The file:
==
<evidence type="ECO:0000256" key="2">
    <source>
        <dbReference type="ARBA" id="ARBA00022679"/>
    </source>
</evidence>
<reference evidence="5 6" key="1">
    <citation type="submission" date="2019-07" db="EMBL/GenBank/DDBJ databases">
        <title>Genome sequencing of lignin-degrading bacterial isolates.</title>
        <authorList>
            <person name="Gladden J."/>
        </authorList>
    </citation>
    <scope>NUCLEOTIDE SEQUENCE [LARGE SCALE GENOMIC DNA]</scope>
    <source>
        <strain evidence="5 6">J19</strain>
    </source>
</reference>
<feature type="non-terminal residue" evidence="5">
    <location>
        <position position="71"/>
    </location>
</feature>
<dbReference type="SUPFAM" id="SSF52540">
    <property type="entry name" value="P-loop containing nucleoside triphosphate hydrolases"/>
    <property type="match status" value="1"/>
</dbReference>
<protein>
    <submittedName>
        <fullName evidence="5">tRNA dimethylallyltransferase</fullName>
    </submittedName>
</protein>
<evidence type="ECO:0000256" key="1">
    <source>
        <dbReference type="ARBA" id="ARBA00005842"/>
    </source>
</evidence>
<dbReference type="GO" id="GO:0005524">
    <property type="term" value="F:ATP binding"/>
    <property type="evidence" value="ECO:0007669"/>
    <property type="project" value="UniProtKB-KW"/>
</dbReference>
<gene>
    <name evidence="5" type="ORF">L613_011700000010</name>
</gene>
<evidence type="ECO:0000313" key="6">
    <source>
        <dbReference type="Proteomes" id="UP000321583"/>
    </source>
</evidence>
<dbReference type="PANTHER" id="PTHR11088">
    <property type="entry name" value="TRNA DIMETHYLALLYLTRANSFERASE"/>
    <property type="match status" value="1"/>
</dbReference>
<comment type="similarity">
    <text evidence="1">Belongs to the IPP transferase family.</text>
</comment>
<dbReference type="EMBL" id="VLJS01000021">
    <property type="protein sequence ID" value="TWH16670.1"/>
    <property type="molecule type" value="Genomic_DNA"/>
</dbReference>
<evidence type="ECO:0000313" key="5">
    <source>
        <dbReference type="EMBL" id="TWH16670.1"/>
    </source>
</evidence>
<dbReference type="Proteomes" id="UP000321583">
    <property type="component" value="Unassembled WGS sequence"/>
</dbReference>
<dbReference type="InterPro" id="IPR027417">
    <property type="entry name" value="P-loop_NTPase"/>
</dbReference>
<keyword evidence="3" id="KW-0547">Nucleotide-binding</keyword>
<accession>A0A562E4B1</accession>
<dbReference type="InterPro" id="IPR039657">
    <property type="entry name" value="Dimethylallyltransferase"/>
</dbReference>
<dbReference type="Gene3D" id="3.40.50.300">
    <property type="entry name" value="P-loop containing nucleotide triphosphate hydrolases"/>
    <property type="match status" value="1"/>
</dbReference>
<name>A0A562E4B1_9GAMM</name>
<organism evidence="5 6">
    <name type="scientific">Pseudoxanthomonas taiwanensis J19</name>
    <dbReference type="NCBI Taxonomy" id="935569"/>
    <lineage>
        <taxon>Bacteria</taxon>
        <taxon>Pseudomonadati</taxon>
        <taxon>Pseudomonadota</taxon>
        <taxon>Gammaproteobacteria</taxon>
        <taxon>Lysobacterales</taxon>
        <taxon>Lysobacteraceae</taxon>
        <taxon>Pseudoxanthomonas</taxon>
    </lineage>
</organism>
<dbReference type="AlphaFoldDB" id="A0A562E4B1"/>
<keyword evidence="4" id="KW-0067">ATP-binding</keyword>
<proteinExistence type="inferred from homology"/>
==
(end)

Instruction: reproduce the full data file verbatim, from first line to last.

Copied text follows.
<evidence type="ECO:0000256" key="2">
    <source>
        <dbReference type="ARBA" id="ARBA00022679"/>
    </source>
</evidence>
<reference evidence="5 6" key="1">
    <citation type="submission" date="2019-07" db="EMBL/GenBank/DDBJ databases">
        <title>Genome sequencing of lignin-degrading bacterial isolates.</title>
        <authorList>
            <person name="Gladden J."/>
        </authorList>
    </citation>
    <scope>NUCLEOTIDE SEQUENCE [LARGE SCALE GENOMIC DNA]</scope>
    <source>
        <strain evidence="5 6">J19</strain>
    </source>
</reference>
<feature type="non-terminal residue" evidence="5">
    <location>
        <position position="71"/>
    </location>
</feature>
<dbReference type="SUPFAM" id="SSF52540">
    <property type="entry name" value="P-loop containing nucleoside triphosphate hydrolases"/>
    <property type="match status" value="1"/>
</dbReference>
<protein>
    <submittedName>
        <fullName evidence="5">tRNA dimethylallyltransferase</fullName>
    </submittedName>
</protein>
<evidence type="ECO:0000256" key="1">
    <source>
        <dbReference type="ARBA" id="ARBA00005842"/>
    </source>
</evidence>
<dbReference type="GO" id="GO:0005524">
    <property type="term" value="F:ATP binding"/>
    <property type="evidence" value="ECO:0007669"/>
    <property type="project" value="UniProtKB-KW"/>
</dbReference>
<gene>
    <name evidence="5" type="ORF">L613_011700000010</name>
</gene>
<evidence type="ECO:0000313" key="6">
    <source>
        <dbReference type="Proteomes" id="UP000321583"/>
    </source>
</evidence>
<dbReference type="PANTHER" id="PTHR11088">
    <property type="entry name" value="TRNA DIMETHYLALLYLTRANSFERASE"/>
    <property type="match status" value="1"/>
</dbReference>
<comment type="similarity">
    <text evidence="1">Belongs to the IPP transferase family.</text>
</comment>
<dbReference type="EMBL" id="VLJS01000021">
    <property type="protein sequence ID" value="TWH16670.1"/>
    <property type="molecule type" value="Genomic_DNA"/>
</dbReference>
<evidence type="ECO:0000313" key="5">
    <source>
        <dbReference type="EMBL" id="TWH16670.1"/>
    </source>
</evidence>
<dbReference type="Proteomes" id="UP000321583">
    <property type="component" value="Unassembled WGS sequence"/>
</dbReference>
<dbReference type="InterPro" id="IPR027417">
    <property type="entry name" value="P-loop_NTPase"/>
</dbReference>
<keyword evidence="3" id="KW-0547">Nucleotide-binding</keyword>
<accession>A0A562E4B1</accession>
<dbReference type="InterPro" id="IPR039657">
    <property type="entry name" value="Dimethylallyltransferase"/>
</dbReference>
<dbReference type="Gene3D" id="3.40.50.300">
    <property type="entry name" value="P-loop containing nucleotide triphosphate hydrolases"/>
    <property type="match status" value="1"/>
</dbReference>
<name>A0A562E4B1_9GAMM</name>
<organism evidence="5 6">
    <name type="scientific">Pseudoxanthomonas taiwanensis J19</name>
    <dbReference type="NCBI Taxonomy" id="935569"/>
    <lineage>
        <taxon>Bacteria</taxon>
        <taxon>Pseudomonadati</taxon>
        <taxon>Pseudomonadota</taxon>
        <taxon>Gammaproteobacteria</taxon>
        <taxon>Lysobacterales</taxon>
        <taxon>Lysobacteraceae</taxon>
        <taxon>Pseudoxanthomonas</taxon>
    </lineage>
</organism>
<dbReference type="AlphaFoldDB" id="A0A562E4B1"/>
<keyword evidence="4" id="KW-0067">ATP-binding</keyword>
<proteinExistence type="inferred from homology"/>